Wednesday, May 8, 2013

Goodbye, Uncle Walter

Mom & Uncle Walter, November, 2012

In case you've been wondering where I've been lately....

The day after my mother passed in January, my Uncle Walter got diagnosed with stage four, metastatic lung cancer. He was given a three to six month prognosis.

Less than a week after that I was taking him to oncology appointments, visiting him in his Long Island home, spending time with my cousins - his daughters - as they cycled through town, coming in as often as they could.

In spite of how unfair this all was, in spite of his (growing) pain, in spite of his (very understandable) fear of death, he somehow maintained an upbeat, positive attitude throughout it all. He was magnificent, amazing.

Last Friday, he lost the fight. His daughters were with him for the last day of his life (I had sat vigil, awaiting their arrival).

His funeral was Monday. Family, neighbors, colleagues, friends all gathered. The rabbi delivered a lovely eulogy. Jess spoke for the daughters (Annette was too overcome to go join her at the podium) and said so many beautiful true things about Walter. And I spoke too.

It was a beautiful May day at the cemetery. Afterward we gathered in the backyard he so loved and ate and drank and shared fond memories of Walter. He was much beloved by all who knew him.

In the coming days I will tell more stories from these last three months, but for now I will just share the words I spoke at the funeral, here:

Walter was my uncle. My mother's "little brother" as she was so fond of calling him in recent years - and he was so UN-fond of hearing. Still, he put up with it with a grimacey smile because he loved his sister - his big sister Sylvia - so very much.

We were a close family. Growing up, "the relatives" meant Walter and his family - my Aunt Eva and cousins Jessie and Annette who were truly my best friends. Besides my parents, the Heimers - as we called them - were my very favorite people, the ones I was closest to, knew I would be intimately connected to for the rest of my life.

And we are.

I loved my Uncle Walter and am so grateful to have had the chance to spend so much time with him over the years -- and especially in this last year of his life which my Mother spent in the Nursing Home just 9/10ths of a mile from his house (yes, I clocked it on the odometer).

My mother absolutely loved Walter's frequent visits. Sometimes I would also be there during them, and the three of us would hang out together in the courtyard. Walter always turned the heads of staff and resident alike - he was such a handsome man, such a dapper dresser, in his suit and fedora -and mom was so proud to tell everyone who he was - her baby brother.

Walt visiting Mom at the nursing home

Every time I would come into my mom's room she was always showing me the flowers and chocolates he had brought her on his last visit. "My brother is so good to me" she would tell me, so grateful for his company, so much love twined between them.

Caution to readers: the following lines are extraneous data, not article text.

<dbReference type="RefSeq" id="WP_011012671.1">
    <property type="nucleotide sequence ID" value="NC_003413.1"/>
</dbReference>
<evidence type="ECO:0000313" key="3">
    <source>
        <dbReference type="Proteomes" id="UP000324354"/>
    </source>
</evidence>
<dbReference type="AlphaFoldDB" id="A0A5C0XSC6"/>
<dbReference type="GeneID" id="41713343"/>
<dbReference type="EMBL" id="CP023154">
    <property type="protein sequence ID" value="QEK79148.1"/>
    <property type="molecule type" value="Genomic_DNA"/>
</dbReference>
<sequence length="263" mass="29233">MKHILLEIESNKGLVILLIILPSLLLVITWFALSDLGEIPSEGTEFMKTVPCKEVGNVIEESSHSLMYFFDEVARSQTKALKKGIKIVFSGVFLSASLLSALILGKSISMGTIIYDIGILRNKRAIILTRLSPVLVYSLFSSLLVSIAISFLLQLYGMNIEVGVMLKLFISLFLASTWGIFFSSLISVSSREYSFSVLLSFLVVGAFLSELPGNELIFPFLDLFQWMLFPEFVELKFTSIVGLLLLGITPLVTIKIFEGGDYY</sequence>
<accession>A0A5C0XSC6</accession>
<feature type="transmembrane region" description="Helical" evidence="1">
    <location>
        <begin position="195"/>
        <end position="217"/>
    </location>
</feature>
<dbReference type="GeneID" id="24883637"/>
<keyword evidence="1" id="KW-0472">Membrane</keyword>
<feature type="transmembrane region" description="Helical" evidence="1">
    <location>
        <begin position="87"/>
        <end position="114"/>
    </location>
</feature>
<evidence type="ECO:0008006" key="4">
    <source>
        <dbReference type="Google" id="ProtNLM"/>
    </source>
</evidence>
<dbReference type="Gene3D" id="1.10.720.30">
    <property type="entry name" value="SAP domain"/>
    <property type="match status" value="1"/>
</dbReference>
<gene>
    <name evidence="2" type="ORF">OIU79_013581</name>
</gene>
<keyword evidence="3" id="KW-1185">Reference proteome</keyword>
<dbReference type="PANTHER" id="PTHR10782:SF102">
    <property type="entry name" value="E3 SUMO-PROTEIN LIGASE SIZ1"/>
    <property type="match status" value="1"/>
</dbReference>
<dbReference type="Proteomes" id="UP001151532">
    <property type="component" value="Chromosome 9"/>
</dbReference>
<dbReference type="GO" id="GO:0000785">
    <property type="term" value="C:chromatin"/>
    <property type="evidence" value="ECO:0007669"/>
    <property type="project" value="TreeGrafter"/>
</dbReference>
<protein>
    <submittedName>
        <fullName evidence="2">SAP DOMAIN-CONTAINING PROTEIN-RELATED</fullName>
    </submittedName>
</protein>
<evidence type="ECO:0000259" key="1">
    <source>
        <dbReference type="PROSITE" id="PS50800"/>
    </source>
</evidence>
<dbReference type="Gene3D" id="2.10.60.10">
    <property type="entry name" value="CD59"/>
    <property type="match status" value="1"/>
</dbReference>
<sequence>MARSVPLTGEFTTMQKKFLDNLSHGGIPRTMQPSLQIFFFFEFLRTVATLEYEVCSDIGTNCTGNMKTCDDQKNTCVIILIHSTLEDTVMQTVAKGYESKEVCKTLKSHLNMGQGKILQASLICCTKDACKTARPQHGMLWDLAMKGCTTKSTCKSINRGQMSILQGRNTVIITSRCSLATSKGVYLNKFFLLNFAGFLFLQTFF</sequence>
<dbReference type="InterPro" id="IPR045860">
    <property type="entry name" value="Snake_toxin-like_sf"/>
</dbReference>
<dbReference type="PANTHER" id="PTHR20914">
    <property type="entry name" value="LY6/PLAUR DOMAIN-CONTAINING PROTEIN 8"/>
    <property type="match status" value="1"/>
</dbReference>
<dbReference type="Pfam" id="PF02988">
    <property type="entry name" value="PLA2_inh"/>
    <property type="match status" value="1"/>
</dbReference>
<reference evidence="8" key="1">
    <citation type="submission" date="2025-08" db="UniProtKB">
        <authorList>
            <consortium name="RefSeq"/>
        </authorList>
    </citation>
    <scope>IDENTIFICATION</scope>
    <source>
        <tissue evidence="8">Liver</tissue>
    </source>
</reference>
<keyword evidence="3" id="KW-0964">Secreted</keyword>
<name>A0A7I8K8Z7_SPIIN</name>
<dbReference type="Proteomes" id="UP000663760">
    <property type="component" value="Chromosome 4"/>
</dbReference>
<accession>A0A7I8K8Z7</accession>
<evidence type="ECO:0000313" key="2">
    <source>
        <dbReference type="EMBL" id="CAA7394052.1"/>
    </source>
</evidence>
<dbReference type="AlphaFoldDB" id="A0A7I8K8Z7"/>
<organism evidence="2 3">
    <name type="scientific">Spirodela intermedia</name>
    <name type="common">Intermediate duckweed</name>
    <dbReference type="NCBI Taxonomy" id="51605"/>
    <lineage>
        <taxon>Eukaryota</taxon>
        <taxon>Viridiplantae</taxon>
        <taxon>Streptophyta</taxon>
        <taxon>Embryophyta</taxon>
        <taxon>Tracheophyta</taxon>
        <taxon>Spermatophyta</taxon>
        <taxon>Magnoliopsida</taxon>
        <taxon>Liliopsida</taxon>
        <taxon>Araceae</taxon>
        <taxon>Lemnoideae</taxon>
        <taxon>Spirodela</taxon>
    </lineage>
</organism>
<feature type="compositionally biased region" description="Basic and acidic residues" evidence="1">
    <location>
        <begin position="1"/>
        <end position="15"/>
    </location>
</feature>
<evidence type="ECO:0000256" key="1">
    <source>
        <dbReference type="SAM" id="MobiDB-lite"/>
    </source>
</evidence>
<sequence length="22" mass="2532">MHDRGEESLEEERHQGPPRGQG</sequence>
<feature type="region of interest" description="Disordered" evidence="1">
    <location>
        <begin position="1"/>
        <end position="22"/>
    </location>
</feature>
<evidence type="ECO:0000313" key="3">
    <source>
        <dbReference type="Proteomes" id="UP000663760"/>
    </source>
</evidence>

And that love has roots that go all the way back. My mother often told me the story of going to see her new - baby - brother who had just been born. At that time they didn't allow children under 16 into hospitals, so my then 5 year-old mother stood outside the building, under Grandma Dunia's hospital room window - and she held Walter up for Mom to see.

Recently, at a family gathering, Jessie went to the basement for a bottle of seltzer and came up with an old journal of Walter's from 1941 when he would have been 14. (You never know what you're going to find in that basement.)

This entry from February says so much: "My older sister is a swell gal. My ideal. I wish she was born a boy then we could have some real fun."

And in spite of her being a girl, they did have fun, throughout their lives together. In jazz clubs in the 1940s, at family holidays - always together, on vacation in Maine, hanging out in the lush backyard of Walt & Eva's Port Washington house..

The other day I was rifling through my old photo box - you know why - and came up with a great shot of Walt & Eva from 1968. I showed it to my husband Danny and he commented: Eva looks great and Walter... looks like movie star! And indeed he did.


Everyone thinks my own son Ethan takes quite a bit after the Heimer clan, looks a lot like Walter. He does. I can only hope he grows up to be a warm, loving mensch like my Uncle Walter. There's a good chance of it - he already has his huge - and not always appropriate - sense of humor.


Goodbye Walter. You were loved. You will be missed. Keep my mom good company, Ok?


  1. Oh how sad. And I think you mentioned your Aunt Eva not being in good health herself. What a year for your family. Lots of love and long life to you all. xxx

  2. I'm awfully sorry, Varda.

  3. I'm sorry for your loss.

  4. May you be blessed with resounding echoes of the love from Walter's life! Oh, friend.

  5. "swell gal" made me smile.
    We buried my father in law in February and my uncle on Monday. It's so hard, this time in our lives when we start losing people.
    Very sweet tribute post!

  6. I am so very sorry for this new loss in your life, Varda. I am grateful, too, that you spend the time to share the lives of your beloved family with us here. Reading your words is a blessing --

  7. What a year it's been for you Varda. I am so sorry for your grief, when the grief from your mom must still be so potent. Love and peace to you and all who love your Uncle Walter.


I am so sorry to have to turn word verification back on, but the spam-bots have found me - yikes!